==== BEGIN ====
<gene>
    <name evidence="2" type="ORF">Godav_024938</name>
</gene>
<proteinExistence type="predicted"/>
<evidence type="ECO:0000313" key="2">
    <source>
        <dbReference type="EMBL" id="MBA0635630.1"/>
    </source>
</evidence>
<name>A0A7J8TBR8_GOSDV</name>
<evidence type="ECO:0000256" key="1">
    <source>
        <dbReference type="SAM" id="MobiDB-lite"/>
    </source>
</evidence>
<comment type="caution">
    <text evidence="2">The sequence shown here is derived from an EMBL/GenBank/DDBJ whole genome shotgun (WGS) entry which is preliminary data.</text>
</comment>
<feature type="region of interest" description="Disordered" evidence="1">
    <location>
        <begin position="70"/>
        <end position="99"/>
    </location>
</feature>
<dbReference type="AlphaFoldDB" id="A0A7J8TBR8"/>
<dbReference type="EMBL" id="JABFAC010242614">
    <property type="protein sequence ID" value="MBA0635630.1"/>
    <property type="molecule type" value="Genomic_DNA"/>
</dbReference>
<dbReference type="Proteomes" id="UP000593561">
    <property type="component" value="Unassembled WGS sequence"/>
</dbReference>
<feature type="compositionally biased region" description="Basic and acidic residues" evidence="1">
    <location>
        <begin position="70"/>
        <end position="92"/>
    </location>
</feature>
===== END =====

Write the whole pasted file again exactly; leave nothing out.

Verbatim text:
<gene>
    <name evidence="2" type="ORF">Godav_024938</name>
</gene>
<proteinExistence type="predicted"/>
<evidence type="ECO:0000313" key="2">
    <source>
        <dbReference type="EMBL" id="MBA0635630.1"/>
    </source>
</evidence>
<name>A0A7J8TBR8_GOSDV</name>
<evidence type="ECO:0000256" key="1">
    <source>
        <dbReference type="SAM" id="MobiDB-lite"/>
    </source>
</evidence>
<comment type="caution">
    <text evidence="2">The sequence shown here is derived from an EMBL/GenBank/DDBJ whole genome shotgun (WGS) entry which is preliminary data.</text>
</comment>
<feature type="region of interest" description="Disordered" evidence="1">
    <location>
        <begin position="70"/>
        <end position="99"/>
    </location>
</feature>
<dbReference type="AlphaFoldDB" id="A0A7J8TBR8"/>
<dbReference type="EMBL" id="JABFAC010242614">
    <property type="protein sequence ID" value="MBA0635630.1"/>
    <property type="molecule type" value="Genomic_DNA"/>
</dbReference>
<dbReference type="Proteomes" id="UP000593561">
    <property type="component" value="Unassembled WGS sequence"/>
</dbReference>
<feature type="compositionally biased region" description="Basic and acidic residues" evidence="1">
    <location>
        <begin position="70"/>
        <end position="92"/>
    </location>
</feature>